Okay, I may have used a misleading title. It should read: How My Memories of Stained Glass Classes Inspired My Writing Practices Today and What You Can Learn From the Resulting Metaphor.
I was involved in a lot as a kid. Like, A LOT. Ballet, jazz, tap, Irish step dancing, Girl Scouts, swimming, horse back riding, clarinet, alto clarinet, altar serving, piano (for a month), theatre…I feel like I’m missing stuff. Anyway, you get the gist.
One of the classes I took for a few years was making stained glass (and jewelry crafting). These classes were so unique to any I had taken before – instead of expressing myself through actions, I was expressing myself through what I made with my hands. I’ll never forget the feeling of pushing vibrant glass against the sander, watching the rough edges become smooth as glass crumbs fell away; nor will I forget the toxic smell of the solder fumes as I melted it between two pieces, merging them together.
I remember making an abstract piece, a dove, an apple, and a horse with a feather in its mane.
Before we actually got to the stained-glass-making, my fine arts teacher gave me warm-up exercises that prepared my mind for making art. Looking back, I realize that these techniques are relevant to any artist – not just artisans with physical manifestations of art (stained glass, sculpture, painting) but to artists of words as well.
- Use magazines as sources of inspiration and self-discovery. I will never forget my first stained glass class that wasn’t about stained glass at all. Instead, my mom and I (we took the class together) were brought to a table with a large pile of magazines. We were instructed to look through them and tear out the pages that appealed to us, no matter if they were articles or advertisements. Part of the instruction was that we couldn’t think about why we liked the pages we ripped out. We just had to rip them, which was a very therapeutic type of destruction. The magazines were a little bit of everything from National Geographic to fashion mags. When we were done, it was time to analyze why we tore out the pages we did, which showed the colors and designs we were most drawn to. This helped shape the projects we took on later.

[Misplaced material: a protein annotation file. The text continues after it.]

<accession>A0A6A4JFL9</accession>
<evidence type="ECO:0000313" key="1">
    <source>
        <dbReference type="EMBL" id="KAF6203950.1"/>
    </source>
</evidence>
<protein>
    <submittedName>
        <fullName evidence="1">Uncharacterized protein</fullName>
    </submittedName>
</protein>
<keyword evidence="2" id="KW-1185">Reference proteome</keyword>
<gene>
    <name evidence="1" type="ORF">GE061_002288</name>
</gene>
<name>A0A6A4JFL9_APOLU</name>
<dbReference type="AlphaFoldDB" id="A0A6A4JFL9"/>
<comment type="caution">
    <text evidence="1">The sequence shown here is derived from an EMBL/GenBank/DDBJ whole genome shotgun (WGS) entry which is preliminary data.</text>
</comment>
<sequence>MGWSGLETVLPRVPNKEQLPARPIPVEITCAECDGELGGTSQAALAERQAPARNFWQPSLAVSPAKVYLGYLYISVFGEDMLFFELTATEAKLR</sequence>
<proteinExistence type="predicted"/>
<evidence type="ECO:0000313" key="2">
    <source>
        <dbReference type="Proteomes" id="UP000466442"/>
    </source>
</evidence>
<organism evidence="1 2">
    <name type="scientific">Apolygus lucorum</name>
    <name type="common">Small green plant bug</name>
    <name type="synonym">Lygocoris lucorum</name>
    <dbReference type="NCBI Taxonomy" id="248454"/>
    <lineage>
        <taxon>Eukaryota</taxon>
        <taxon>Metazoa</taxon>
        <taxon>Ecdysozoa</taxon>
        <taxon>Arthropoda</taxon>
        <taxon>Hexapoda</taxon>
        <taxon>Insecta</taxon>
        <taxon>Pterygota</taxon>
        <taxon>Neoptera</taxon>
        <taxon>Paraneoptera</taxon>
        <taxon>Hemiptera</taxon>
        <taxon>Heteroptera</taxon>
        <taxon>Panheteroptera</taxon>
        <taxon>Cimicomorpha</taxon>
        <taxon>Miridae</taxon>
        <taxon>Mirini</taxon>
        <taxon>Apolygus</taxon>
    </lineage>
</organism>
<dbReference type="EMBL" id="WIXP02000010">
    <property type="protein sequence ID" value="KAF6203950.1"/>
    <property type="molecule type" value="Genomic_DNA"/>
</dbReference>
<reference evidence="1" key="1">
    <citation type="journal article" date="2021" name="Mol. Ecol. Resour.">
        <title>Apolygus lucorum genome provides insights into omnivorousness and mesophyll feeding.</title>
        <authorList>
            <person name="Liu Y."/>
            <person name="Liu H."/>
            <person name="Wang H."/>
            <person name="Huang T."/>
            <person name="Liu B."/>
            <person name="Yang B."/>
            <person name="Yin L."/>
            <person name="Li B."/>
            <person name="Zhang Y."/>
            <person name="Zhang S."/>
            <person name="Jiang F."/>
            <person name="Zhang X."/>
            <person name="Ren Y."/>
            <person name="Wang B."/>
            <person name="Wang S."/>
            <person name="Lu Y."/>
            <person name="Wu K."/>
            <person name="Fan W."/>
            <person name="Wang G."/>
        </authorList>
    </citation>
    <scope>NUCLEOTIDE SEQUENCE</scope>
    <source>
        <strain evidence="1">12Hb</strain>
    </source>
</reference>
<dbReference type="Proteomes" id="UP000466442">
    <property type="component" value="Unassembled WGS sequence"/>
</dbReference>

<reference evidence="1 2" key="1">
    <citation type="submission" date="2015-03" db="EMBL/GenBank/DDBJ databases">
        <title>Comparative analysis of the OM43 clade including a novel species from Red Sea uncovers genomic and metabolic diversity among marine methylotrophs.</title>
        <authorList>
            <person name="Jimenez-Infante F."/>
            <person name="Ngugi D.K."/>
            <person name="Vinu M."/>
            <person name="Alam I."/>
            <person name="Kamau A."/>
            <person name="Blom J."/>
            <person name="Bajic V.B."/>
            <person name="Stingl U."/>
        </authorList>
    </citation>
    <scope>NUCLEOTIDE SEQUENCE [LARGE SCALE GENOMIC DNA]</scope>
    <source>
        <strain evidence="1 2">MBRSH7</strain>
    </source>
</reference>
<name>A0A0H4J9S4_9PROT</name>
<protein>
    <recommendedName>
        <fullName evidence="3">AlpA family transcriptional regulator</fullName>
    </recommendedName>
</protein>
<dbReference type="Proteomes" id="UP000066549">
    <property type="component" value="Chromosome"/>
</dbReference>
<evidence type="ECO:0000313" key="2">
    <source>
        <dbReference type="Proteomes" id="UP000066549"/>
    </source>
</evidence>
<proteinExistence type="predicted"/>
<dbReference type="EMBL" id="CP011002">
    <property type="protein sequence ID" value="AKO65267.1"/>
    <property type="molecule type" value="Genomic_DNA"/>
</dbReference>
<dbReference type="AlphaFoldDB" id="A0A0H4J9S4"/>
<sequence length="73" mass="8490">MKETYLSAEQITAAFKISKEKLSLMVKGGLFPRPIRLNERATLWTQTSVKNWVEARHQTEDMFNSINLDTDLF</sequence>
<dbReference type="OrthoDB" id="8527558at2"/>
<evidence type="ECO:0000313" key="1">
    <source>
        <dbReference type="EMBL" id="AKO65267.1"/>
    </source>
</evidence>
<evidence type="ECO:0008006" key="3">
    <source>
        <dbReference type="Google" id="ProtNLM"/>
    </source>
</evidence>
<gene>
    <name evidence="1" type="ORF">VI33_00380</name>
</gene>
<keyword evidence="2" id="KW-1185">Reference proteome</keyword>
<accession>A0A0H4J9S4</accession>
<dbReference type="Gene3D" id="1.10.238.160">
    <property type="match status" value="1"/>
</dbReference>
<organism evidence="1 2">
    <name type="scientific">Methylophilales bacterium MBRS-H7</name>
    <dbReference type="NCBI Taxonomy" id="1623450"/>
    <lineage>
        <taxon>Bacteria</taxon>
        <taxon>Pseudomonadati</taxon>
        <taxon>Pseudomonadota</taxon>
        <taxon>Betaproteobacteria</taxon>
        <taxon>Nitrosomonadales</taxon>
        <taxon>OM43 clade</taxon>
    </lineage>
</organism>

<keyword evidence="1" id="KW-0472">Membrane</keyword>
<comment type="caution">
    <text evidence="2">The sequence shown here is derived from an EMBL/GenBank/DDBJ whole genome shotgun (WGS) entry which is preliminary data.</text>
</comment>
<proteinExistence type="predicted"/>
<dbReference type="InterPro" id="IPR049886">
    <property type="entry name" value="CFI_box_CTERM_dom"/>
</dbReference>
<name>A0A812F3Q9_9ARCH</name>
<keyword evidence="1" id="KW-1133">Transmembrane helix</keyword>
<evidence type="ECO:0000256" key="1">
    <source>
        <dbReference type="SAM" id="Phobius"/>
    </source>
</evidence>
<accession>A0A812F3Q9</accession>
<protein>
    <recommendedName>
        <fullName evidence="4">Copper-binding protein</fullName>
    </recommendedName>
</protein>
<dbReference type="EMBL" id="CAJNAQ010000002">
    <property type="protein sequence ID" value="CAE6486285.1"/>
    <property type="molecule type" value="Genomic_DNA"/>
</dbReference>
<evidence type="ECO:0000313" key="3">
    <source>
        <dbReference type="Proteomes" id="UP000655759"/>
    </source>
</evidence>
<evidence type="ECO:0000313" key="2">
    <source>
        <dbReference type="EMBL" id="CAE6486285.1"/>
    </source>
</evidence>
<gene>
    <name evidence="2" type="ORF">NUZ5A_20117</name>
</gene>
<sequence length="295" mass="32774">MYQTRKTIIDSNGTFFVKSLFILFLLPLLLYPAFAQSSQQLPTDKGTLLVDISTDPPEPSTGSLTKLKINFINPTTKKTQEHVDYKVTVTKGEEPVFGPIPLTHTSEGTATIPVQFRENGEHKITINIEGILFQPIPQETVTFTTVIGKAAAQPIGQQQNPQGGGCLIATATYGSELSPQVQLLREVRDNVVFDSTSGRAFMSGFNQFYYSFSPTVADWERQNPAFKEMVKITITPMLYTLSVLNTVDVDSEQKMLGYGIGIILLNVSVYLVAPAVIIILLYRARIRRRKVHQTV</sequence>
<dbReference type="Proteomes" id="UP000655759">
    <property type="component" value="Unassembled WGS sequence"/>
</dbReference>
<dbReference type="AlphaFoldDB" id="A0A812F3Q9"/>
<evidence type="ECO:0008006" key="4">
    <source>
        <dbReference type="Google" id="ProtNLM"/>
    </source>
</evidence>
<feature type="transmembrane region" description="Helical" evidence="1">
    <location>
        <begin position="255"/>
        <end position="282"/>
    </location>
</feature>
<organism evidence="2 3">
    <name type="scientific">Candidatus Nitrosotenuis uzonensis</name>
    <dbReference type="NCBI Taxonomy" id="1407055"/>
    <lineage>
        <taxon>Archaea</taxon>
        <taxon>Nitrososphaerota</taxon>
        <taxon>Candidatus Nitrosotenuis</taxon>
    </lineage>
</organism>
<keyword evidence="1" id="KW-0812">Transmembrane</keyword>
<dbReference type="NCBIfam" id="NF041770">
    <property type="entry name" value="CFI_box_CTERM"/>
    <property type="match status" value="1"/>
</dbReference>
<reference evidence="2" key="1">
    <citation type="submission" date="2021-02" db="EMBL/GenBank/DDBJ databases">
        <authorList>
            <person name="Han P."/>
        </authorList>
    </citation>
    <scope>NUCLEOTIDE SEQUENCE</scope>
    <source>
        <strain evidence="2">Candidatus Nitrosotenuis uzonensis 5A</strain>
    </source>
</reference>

- Journal every step of your process. Another exercise we did prior to starting our stained glass making was selecting a journal. This journal was going to be our “cookbook of recipes” for stained glass. This journal included what inspired us, directions on how to make/shave/solder particular pieces, traced diagrams that we would soon bring to life with colored glass, ideas…this journal included anything related to stained glass, and became our book of guidelines with each new class. I still have it in my possession, even though I haven’t worked with stained glass in years.
- Look through the scraps, and you just might find the perfect pieces for your next work of art. One of the rules of the classroom was to never throw scrap glass away. Firstly, because it was a hazard; secondly, you never know when one project’s scrap becomes another project’s centerpiece. I remember there was a box in the corner of the room filled with such scraps, of every color and every texture. Occasionally, we would rummage through it (with gloves on!) to find just the right pieces for our project.
So how can writers use these techniques from the stained glass class?
- Grab a pile of old magazines from around your living space and tear out the pages you like. Don’t think about why you like the pages, just rip them out. When you have a pile you’re satisfied with, look through it and see if you can find any patterns. Try to piece the images or patterns together in a poem or a scene for your main character. Put your character in one of the magazine images, or paint your poem with advertisements. Make a collage of words out of your pile of chosen images.
- Journaling your writing process helps make sense of what works and what doesn’t. This type of meta-writing can be more of a reflection. After writing a poem or a scene, think of what lead you to writing that scene or a particular line. Write it down. What brought you to that thought? Write backwards, and you might find a road map of which techniques work best for you, and when they do. You can also use the journal for anything writing-related, to revisit when you need a source of inspiration.
- Look through the scraps, and you might just have something. Do you have unused lines of poetry in your notebook, or unused scenes from your novel buried in your computer files? Revisit them, and see if you can use them for new poetry or flash fiction pieces. Recycle your literary scraps and turn something old into something new!
I like to think that all art is related, bouncing off one piece after another in a weave of protagonistic and antagonistic ways. We have seen this all across history, and even today.
If you want to take this practice a step further (and if it is in your means), sign up for a class at your local art museum to work with a medium you’ve never tried before. See how this new art form can touch your writing!